May 8, 2018
When my coworkers found out I was moving to Yokohama, there would always be someone with a comment about Yokohama’s Chinatown. It’s rightfully deserved. Yokohama’s Chinatown (Motomachi-Chukagai) is Japan’s largest and arguably its most famous.
In addition to playing host to many of the Chinese calendar’s holidays, it has a reputation as a place to get some of the best dim sum in Japan. I do feel obliged to say that most places are order-off-the-menu dim sum, not lady-pushing-a-cart dim sum. But there are so many places to choose from; they surround you on both sides of the main street, and their workers call out for you to come inside.
I have been to a few different ones on my quest to find the best and cheapest dim sum in Yokohama’s Chinatown. I only visit the all-you-can-eat dim sum places, because I feel its there that I get the best bang for my buck. I haven’t found the best place yet, but I’ve gleaned a few insights from my tries.
1) There are usually multiple courses. The cheapest price will include about half the menu, while the more expensive menu will include a greater variety of dishes and more “premium” ones. The menus are outside most of the restaurants (with pictures) so it’s worth the time it takes to check which menu your favorite is on.
2) More expensive isn’t always better. I tried a place which was on the cheaper end and it was more delicious than the expensive restaurant. Unfortunately, many of these places don’t have a presence in the online review world, so it’s difficult to make a decision. My suggestion is don’t use price as your only indicator. Look for crowded places, or places that have the dim sum dishes you like, before you make your decision.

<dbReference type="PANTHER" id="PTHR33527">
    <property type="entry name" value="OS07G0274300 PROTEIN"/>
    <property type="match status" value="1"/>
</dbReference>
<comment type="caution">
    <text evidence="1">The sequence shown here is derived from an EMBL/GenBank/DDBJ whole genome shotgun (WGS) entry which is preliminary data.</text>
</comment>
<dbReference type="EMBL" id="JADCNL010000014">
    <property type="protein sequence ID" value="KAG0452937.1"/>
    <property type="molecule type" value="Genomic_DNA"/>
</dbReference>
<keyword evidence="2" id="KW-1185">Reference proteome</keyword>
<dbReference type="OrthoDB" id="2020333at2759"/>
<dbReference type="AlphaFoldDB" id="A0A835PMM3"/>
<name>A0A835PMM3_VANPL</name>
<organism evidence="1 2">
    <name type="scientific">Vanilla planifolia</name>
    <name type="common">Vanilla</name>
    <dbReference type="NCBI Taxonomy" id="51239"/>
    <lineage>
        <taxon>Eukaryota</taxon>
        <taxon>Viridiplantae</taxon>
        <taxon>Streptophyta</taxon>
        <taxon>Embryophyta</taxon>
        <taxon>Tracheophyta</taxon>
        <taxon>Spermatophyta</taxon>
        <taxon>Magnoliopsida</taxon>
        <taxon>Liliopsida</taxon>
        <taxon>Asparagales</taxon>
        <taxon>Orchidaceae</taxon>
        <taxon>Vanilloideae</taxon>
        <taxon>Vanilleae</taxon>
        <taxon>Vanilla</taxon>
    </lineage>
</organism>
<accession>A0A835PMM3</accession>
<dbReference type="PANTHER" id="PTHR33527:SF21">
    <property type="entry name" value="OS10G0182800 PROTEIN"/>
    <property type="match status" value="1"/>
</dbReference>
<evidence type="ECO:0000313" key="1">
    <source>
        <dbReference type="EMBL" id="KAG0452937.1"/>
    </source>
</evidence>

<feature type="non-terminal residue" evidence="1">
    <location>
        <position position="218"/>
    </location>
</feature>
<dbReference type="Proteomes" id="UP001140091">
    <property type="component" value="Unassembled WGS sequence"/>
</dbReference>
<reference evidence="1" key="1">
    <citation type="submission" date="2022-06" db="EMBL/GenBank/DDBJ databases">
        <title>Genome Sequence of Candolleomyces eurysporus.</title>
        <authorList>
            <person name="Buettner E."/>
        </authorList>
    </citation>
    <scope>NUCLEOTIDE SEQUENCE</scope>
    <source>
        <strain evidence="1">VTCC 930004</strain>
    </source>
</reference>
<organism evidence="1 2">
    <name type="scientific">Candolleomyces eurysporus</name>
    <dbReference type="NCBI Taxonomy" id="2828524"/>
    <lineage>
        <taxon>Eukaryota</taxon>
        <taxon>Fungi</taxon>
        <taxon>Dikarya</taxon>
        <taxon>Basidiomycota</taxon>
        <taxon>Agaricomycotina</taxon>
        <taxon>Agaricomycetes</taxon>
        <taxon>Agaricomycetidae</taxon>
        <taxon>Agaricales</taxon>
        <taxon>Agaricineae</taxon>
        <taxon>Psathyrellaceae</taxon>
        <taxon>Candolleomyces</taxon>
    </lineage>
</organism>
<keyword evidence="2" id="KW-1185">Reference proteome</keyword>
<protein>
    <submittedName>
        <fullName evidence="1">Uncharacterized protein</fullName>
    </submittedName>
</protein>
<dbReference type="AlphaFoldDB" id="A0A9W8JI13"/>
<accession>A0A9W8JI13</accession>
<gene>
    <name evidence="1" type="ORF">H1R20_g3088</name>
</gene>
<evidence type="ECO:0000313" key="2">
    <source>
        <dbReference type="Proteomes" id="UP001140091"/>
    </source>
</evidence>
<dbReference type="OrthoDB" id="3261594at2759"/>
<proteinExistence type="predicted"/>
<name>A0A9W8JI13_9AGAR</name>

3) The English menu and Japanese menus are different. Some places (though this is rare) don’t have English menus. The menus will generally have pictures to help you out, though. But if you can read Japanese, there are a usually few more hidden dishes in the Japanese menus.
4) Some staff will ignore you on purpose. Because you order off the menu, you need to call a member of the waitstaff over (either with a sumimasen or with a call button). However, I have noticed that the deeper into the meal, the waitstaff become less responsive. I’m assuming this is their way of cutting off customers who order too much. My suggestion is to order as much as you can in your first order.
5) Always check your bill. While it’s usually not malicious, sometimes the waitstaff can make mistakes and charge you for drinks if you didn’t order any, or charge you for more drinks than you received. I have only run into this issue twice, and it took a bit of persuasion (read: arguing) before they agreed to remove the charge.
Overall, the restaurants in Chinatown are a great place to get full for not much money. And they’re good for families or people who are picky, as there’s a lot of selection. You generally don’t need to make a reservation, as they’re big and usually not too crowded (even if it looks that way on the outside).
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Thanks for the tips. This is not exclusive to dim sum, but Yokohama friends tell me that many of the restaurants in Chinatown, Yokohama share the same kitchen. So, you might have two restaurants side-by-side one more expensive than the other, but in the back they both use the same kitchen.